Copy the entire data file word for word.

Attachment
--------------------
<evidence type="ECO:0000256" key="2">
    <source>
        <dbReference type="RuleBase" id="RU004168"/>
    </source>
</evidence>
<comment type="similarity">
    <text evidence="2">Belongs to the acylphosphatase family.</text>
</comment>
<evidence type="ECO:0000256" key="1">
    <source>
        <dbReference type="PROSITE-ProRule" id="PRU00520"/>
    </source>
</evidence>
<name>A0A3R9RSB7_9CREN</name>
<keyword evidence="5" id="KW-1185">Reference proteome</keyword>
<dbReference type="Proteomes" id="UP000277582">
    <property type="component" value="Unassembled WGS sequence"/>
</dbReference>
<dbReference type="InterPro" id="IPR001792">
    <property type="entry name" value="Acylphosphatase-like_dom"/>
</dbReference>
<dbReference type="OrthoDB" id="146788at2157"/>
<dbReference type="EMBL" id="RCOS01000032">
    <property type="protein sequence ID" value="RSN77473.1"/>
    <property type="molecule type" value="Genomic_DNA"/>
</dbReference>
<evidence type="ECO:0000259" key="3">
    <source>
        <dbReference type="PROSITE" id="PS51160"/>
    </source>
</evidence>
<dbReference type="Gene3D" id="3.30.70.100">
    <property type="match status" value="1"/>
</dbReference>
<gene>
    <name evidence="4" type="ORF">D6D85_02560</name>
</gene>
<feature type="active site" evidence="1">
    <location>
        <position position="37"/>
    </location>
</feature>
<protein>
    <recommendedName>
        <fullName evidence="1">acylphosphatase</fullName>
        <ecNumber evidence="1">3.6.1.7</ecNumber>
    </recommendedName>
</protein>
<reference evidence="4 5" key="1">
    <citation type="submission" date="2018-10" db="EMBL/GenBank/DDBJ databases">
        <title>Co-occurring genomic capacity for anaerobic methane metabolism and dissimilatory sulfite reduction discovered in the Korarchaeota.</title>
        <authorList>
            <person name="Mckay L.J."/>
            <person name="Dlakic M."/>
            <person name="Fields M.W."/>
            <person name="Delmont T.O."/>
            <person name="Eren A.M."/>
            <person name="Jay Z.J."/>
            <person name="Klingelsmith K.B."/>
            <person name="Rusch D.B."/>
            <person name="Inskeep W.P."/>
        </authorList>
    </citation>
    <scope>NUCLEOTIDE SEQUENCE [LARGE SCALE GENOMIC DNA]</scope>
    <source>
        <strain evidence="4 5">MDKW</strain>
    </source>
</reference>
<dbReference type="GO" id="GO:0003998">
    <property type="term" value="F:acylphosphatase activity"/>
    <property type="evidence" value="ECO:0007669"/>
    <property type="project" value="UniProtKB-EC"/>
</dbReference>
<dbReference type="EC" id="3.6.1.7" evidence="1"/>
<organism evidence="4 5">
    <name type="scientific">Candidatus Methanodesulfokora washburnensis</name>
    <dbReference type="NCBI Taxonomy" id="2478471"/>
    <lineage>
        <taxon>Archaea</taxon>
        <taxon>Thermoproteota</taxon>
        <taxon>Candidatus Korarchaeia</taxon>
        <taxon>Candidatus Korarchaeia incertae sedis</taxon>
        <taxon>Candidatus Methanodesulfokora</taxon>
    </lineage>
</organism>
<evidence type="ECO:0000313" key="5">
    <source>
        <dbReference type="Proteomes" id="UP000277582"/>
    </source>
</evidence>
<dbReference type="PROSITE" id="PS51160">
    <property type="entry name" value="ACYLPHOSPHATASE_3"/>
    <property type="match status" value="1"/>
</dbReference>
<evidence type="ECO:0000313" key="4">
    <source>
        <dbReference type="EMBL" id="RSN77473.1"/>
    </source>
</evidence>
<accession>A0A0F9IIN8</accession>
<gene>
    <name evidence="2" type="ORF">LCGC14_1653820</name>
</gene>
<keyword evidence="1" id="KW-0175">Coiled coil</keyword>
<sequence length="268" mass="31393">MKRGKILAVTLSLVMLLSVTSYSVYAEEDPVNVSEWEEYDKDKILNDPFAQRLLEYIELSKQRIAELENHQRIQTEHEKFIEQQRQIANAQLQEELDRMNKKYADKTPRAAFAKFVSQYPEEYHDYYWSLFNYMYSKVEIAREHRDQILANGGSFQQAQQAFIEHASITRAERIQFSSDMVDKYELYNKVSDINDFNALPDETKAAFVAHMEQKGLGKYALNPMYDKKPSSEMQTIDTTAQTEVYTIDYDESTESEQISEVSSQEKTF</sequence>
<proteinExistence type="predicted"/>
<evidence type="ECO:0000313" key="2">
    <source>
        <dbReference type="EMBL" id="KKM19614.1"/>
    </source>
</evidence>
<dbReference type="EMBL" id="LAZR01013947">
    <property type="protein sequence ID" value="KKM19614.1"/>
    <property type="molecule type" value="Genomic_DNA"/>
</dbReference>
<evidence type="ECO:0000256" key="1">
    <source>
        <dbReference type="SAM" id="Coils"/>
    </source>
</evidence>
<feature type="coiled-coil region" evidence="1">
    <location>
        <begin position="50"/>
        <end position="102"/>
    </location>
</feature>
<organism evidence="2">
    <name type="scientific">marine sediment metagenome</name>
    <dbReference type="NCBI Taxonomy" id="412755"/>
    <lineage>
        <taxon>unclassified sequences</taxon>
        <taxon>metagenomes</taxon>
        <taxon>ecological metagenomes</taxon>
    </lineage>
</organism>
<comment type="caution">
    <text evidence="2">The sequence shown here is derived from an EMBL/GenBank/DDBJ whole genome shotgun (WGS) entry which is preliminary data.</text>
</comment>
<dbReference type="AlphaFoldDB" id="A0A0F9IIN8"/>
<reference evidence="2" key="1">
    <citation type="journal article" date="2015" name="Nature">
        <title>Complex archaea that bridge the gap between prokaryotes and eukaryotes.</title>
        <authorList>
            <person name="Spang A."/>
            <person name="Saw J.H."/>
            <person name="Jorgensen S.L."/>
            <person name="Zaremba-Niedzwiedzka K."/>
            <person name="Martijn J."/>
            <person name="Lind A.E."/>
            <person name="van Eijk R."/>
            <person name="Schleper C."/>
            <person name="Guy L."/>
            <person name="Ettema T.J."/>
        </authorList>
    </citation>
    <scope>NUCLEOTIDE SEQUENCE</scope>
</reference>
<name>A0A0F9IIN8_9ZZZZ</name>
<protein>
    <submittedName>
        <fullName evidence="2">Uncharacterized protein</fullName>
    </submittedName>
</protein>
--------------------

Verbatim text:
<evidence type="ECO:0000256" key="2">
    <source>
        <dbReference type="RuleBase" id="RU004168"/>
    </source>
</evidence>
<comment type="similarity">
    <text evidence="2">Belongs to the acylphosphatase family.</text>
</comment>
<evidence type="ECO:0000256" key="1">
    <source>
        <dbReference type="PROSITE-ProRule" id="PRU00520"/>
    </source>
</evidence>
<name>A0A3R9RSB7_9CREN</name>
<keyword evidence="5" id="KW-1185">Reference proteome</keyword>
<dbReference type="Proteomes" id="UP000277582">
    <property type="component" value="Unassembled WGS sequence"/>
</dbReference>
<dbReference type="InterPro" id="IPR001792">
    <property type="entry name" value="Acylphosphatase-like_dom"/>
</dbReference>
<dbReference type="OrthoDB" id="146788at2157"/>
<dbReference type="EMBL" id="RCOS01000032">
    <property type="protein sequence ID" value="RSN77473.1"/>
    <property type="molecule type" value="Genomic_DNA"/>
</dbReference>
<evidence type="ECO:0000259" key="3">
    <source>
        <dbReference type="PROSITE" id="PS51160"/>
    </source>
</evidence>
<dbReference type="Gene3D" id="3.30.70.100">
    <property type="match status" value="1"/>
</dbReference>
<gene>
    <name evidence="4" type="ORF">D6D85_02560</name>
</gene>
<feature type="active site" evidence="1">
    <location>
        <position position="37"/>
    </location>
</feature>
<protein>
    <recommendedName>
        <fullName evidence="1">acylphosphatase</fullName>
        <ecNumber evidence="1">3.6.1.7</ecNumber>
    </recommendedName>
</protein>
<reference evidence="4 5" key="1">
    <citation type="submission" date="2018-10" db="EMBL/GenBank/DDBJ databases">
        <title>Co-occurring genomic capacity for anaerobic methane metabolism and dissimilatory sulfite reduction discovered in the Korarchaeota.</title>
        <authorList>
            <person name="Mckay L.J."/>
            <person name="Dlakic M."/>
            <person name="Fields M.W."/>
            <person name="Delmont T.O."/>
            <person name="Eren A.M."/>
            <person name="Jay Z.J."/>
            <person name="Klingelsmith K.B."/>
            <person name="Rusch D.B."/>
            <person name="Inskeep W.P."/>
        </authorList>
    </citation>
    <scope>NUCLEOTIDE SEQUENCE [LARGE SCALE GENOMIC DNA]</scope>
    <source>
        <strain evidence="4 5">MDKW</strain>
    </source>
</reference>
<dbReference type="GO" id="GO:0003998">
    <property type="term" value="F:acylphosphatase activity"/>
    <property type="evidence" value="ECO:0007669"/>
    <property type="project" value="UniProtKB-EC"/>
</dbReference>
<dbReference type="EC" id="3.6.1.7" evidence="1"/>
<organism evidence="4 5">
    <name type="scientific">Candidatus Methanodesulfokora washburnensis</name>
    <dbReference type="NCBI Taxonomy" id="2478471"/>
    <lineage>
        <taxon>Archaea</taxon>
        <taxon>Thermoproteota</taxon>
        <taxon>Candidatus Korarchaeia</taxon>
        <taxon>Candidatus Korarchaeia incertae sedis</taxon>
        <taxon>Candidatus Methanodesulfokora</taxon>
    </lineage>
</organism>
<evidence type="ECO:0000313" key="5">
    <source>
        <dbReference type="Proteomes" id="UP000277582"/>
    </source>
</evidence>
<dbReference type="PROSITE" id="PS51160">
    <property type="entry name" value="ACYLPHOSPHATASE_3"/>
    <property type="match status" value="1"/>
</dbReference>
<evidence type="ECO:0000313" key="4">
    <source>
        <dbReference type="EMBL" id="RSN77473.1"/>
    </source>
</evidence>
<accession>A0A0F9IIN8</accession>
<gene>
    <name evidence="2" type="ORF">LCGC14_1653820</name>
</gene>
<keyword evidence="1" id="KW-0175">Coiled coil</keyword>
<sequence length="268" mass="31393">MKRGKILAVTLSLVMLLSVTSYSVYAEEDPVNVSEWEEYDKDKILNDPFAQRLLEYIELSKQRIAELENHQRIQTEHEKFIEQQRQIANAQLQEELDRMNKKYADKTPRAAFAKFVSQYPEEYHDYYWSLFNYMYSKVEIAREHRDQILANGGSFQQAQQAFIEHASITRAERIQFSSDMVDKYELYNKVSDINDFNALPDETKAAFVAHMEQKGLGKYALNPMYDKKPSSEMQTIDTTAQTEVYTIDYDESTESEQISEVSSQEKTF</sequence>
<proteinExistence type="predicted"/>
<evidence type="ECO:0000313" key="2">
    <source>
        <dbReference type="EMBL" id="KKM19614.1"/>
    </source>
</evidence>
<dbReference type="EMBL" id="LAZR01013947">
    <property type="protein sequence ID" value="KKM19614.1"/>
    <property type="molecule type" value="Genomic_DNA"/>
</dbReference>
<evidence type="ECO:0000256" key="1">
    <source>
        <dbReference type="SAM" id="Coils"/>
    </source>
</evidence>
<feature type="coiled-coil region" evidence="1">
    <location>
        <begin position="50"/>
        <end position="102"/>
    </location>
</feature>
<organism evidence="2">
    <name type="scientific">marine sediment metagenome</name>
    <dbReference type="NCBI Taxonomy" id="412755"/>
    <lineage>
        <taxon>unclassified sequences</taxon>
        <taxon>metagenomes</taxon>
        <taxon>ecological metagenomes</taxon>
    </lineage>
</organism>
<comment type="caution">
    <text evidence="2">The sequence shown here is derived from an EMBL/GenBank/DDBJ whole genome shotgun (WGS) entry which is preliminary data.</text>
</comment>
<dbReference type="AlphaFoldDB" id="A0A0F9IIN8"/>
<reference evidence="2" key="1">
    <citation type="journal article" date="2015" name="Nature">
        <title>Complex archaea that bridge the gap between prokaryotes and eukaryotes.</title>
        <authorList>
            <person name="Spang A."/>
            <person name="Saw J.H."/>
            <person name="Jorgensen S.L."/>
            <person name="Zaremba-Niedzwiedzka K."/>
            <person name="Martijn J."/>
            <person name="Lind A.E."/>
            <person name="van Eijk R."/>
            <person name="Schleper C."/>
            <person name="Guy L."/>
            <person name="Ettema T.J."/>
        </authorList>
    </citation>
    <scope>NUCLEOTIDE SEQUENCE</scope>
</reference>
<name>A0A0F9IIN8_9ZZZZ</name>
<protein>
    <submittedName>
        <fullName evidence="2">Uncharacterized protein</fullName>
    </submittedName>
</protein>